Friday, March 08, 2013

The age of profit has reached its limit

In the wake of the worldwide scandal of meat products boosted with horse, investigations into contaminated cakes sold by IKEA are certain to reveal more links in a contaminated global food chain. The actual cause will stay hidden, however.

Chinese inspectors discovered high levels of coliform bacteria in cakes exported by a Swedish supplier, Almondy, to IKEA outlets throughout the world. Close to two tonnes of the product were destroyed and it was withdrawn from sale in 23 countries.

Coliforms can be found in soil, vegetation, water and everyday human environments, as well as in the faeces of humans and other warm-blooded animals, though so far at least, there’s no report suggesting the presence of human intestinal bacteria.

As public safety concerns grow and more inspections are carried out, the physical causes will look different under the microscope as each new case of a polluted product comes to light. But the true cause common to them all can’t be seen through any laboratory equipment.

In the capitalist economy, the over-riding concern is for profit. If the shareholders in a company, now mostly giant investment funds,  see their unearned incomes – their shares in the profits extracted from the production and sale of commodities – falling, they move their capital elsewhere.

So to stay in business every company has to continuously compete to attract investors by driving the rate of profit up, and one of the key ways they do that is by reducing the costs of production.

As we’ve seen, the price of horsemeat is less than a quarter the price of beef – even the cheapest, worst quality beef. So there’s really no contest. The temptation to fraudulently change the composition of a product using less and less costly ingredients is irresistible.

It’s a law governed process that drives the dominant capitalist system of production in all its guises. Control systems involving regulations and inspections attempt to keep a lid on it, but they are always overwhelmed by the inbuilt inevitability of polluted, debased, denatured production and its consequent despoliation of the planetary ecosystem.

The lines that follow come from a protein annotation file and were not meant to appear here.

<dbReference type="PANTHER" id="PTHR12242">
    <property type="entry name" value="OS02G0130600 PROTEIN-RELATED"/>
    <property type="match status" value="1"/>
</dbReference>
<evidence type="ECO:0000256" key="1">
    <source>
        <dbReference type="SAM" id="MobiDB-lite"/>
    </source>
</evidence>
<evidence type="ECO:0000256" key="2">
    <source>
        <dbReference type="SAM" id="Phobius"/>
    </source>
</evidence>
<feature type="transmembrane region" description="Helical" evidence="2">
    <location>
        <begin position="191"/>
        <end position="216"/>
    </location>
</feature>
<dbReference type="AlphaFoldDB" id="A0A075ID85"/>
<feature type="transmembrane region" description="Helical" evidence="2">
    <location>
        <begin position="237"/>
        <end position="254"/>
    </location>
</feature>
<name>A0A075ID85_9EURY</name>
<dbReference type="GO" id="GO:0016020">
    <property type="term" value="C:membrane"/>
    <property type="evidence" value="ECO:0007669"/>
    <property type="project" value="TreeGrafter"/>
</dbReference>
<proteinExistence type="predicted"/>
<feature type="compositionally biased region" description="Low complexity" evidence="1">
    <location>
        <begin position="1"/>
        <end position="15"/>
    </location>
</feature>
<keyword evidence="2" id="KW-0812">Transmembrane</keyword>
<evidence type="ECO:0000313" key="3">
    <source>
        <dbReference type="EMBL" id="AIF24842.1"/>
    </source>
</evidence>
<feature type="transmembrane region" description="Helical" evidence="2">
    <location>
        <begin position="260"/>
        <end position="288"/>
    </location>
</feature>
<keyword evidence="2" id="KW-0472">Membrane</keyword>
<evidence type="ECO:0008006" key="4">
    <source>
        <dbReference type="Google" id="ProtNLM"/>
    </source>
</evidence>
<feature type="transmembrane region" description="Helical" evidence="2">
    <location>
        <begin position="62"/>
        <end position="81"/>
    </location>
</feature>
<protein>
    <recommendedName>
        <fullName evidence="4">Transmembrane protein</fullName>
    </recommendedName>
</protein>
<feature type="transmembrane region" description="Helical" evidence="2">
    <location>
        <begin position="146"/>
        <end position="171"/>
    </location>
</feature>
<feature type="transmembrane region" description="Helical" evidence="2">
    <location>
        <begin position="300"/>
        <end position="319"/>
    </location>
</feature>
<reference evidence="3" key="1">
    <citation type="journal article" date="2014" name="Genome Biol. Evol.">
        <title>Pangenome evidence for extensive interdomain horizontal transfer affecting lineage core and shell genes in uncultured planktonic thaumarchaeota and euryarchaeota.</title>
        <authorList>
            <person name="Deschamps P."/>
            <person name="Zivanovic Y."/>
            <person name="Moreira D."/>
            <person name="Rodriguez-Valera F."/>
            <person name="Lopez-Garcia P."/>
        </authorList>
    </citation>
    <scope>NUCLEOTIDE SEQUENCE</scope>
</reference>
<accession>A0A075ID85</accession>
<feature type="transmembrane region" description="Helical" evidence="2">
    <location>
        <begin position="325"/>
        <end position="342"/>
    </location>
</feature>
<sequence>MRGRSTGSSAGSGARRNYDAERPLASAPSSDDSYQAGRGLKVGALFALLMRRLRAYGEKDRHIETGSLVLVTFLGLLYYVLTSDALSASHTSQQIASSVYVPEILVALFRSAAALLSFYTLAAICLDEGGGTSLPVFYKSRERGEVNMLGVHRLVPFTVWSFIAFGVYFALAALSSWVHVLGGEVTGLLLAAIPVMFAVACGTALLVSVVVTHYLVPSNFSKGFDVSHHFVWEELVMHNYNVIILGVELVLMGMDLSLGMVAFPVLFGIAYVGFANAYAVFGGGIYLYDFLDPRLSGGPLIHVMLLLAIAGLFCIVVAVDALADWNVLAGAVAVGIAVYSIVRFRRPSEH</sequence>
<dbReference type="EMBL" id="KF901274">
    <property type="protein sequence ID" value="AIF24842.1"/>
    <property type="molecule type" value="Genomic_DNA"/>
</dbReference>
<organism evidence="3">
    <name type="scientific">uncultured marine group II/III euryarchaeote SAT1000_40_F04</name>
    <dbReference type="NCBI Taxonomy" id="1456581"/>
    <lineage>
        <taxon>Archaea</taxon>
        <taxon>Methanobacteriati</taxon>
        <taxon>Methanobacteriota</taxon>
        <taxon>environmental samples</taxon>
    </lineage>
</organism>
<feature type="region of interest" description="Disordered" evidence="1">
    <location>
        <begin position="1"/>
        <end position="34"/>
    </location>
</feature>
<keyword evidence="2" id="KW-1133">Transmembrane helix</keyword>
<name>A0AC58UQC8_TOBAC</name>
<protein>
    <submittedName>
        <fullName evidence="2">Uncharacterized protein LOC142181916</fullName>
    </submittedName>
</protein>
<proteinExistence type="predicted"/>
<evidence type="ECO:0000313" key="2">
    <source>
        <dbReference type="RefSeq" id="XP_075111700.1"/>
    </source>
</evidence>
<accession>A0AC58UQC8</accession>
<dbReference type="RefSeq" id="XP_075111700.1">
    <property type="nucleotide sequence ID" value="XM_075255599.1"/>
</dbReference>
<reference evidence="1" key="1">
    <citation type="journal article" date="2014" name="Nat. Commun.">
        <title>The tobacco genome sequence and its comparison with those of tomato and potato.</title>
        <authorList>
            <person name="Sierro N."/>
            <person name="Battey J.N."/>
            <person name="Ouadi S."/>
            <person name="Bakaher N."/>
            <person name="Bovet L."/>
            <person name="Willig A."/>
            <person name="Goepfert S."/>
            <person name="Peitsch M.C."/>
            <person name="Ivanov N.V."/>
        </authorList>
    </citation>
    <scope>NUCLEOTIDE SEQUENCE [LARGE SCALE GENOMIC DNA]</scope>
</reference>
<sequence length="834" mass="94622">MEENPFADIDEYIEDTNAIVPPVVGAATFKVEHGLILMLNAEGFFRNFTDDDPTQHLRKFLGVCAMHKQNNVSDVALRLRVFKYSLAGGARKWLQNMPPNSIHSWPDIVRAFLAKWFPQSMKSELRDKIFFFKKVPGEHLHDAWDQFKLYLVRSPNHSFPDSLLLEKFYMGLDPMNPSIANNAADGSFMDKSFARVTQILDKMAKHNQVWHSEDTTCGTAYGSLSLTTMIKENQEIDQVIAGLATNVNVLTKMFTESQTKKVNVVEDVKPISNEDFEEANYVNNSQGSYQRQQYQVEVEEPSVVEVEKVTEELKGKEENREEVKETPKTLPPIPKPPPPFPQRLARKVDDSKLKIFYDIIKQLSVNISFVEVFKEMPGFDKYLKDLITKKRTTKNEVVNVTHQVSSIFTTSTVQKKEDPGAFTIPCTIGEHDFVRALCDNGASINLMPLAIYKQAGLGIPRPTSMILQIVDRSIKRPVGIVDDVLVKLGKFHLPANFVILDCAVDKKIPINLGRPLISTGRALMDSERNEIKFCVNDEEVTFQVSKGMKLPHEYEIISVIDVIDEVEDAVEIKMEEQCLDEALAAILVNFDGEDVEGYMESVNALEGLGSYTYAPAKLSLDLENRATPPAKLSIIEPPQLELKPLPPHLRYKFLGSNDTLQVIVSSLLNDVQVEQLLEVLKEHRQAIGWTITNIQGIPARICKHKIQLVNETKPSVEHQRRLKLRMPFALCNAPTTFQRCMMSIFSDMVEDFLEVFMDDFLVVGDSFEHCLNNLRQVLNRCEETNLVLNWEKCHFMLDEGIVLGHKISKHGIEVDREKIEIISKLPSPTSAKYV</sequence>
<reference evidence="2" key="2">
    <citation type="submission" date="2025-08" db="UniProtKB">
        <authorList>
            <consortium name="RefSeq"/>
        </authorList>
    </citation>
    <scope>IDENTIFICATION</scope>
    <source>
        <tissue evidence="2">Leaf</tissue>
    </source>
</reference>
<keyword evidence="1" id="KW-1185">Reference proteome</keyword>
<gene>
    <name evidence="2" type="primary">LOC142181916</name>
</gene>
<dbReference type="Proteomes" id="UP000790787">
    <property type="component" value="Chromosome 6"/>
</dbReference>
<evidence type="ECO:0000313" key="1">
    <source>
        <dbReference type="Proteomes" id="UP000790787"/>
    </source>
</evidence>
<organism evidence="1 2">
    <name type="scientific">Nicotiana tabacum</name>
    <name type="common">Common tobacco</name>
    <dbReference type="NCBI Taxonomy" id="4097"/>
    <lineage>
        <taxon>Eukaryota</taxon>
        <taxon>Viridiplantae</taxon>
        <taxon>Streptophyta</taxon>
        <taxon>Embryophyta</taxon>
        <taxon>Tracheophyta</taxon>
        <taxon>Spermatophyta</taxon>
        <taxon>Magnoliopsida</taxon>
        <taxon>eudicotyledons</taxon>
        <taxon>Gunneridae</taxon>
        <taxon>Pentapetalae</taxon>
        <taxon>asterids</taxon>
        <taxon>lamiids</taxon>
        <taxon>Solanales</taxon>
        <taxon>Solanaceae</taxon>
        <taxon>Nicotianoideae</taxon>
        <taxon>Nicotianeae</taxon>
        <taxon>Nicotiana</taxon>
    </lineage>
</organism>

There’s another law, a universal. Everything – including every social system – is governed by specific laws that regulate its origin, existence, development, passing away and perhaps, as the science of evolution tells us, its replacement by one more suited to the changing circumstances. 

The profit which defines capitalist society is derived solely from the work people do in creating products. The cost of that labour lies at the heart of the problem. Competition means that the cost of labour must be continuously reduced. 

Reducing the cost of food helps to reduce the cost of labour. So there’s a downward spiral: competition demands cheaper food, cheaper food means lower wages, people on lower wages must have cheaper food.

It’s been a brilliantly successful strategy for a couple of centuries, alternating periods of rapid explosive growth with sudden, brutal and destructive contractions, extending its reach to every part of the globe and overwhelming all opposition.

But there are limits. There always are. That’s another universal law of nature. 

So when the process of competition finds IKEA feeding bacteria that occurs in sewage to its customers worldwide you know that the social system has arrived at a limit of its development.

Fortunately, nature has ensured that the replacement for capitalist society has been developing in opposition to it for some considerable time. It takes the form of democratically-run, not-for-profit organisations like worker-owned cooperatives, credit unions and community banks. These are mushrooming in the United States, of all places, as Marjorie Kelly explains.

The author of the book Owning Our Future: The Emerging Ownership Revolution: is right when she says: “When economic relations are designed in a generative way, they’re no longer about sole and despotic dominion. Economic activity is no longer about squeezing every penny from something we imagine that we own. It’s about being interwoven with the world around us. It’s about a shift from dominion to community.”

It’ll take a co-ordinated push to end the age of profit, but it can be done. It has to. 

Gerry Gold
Economics editor

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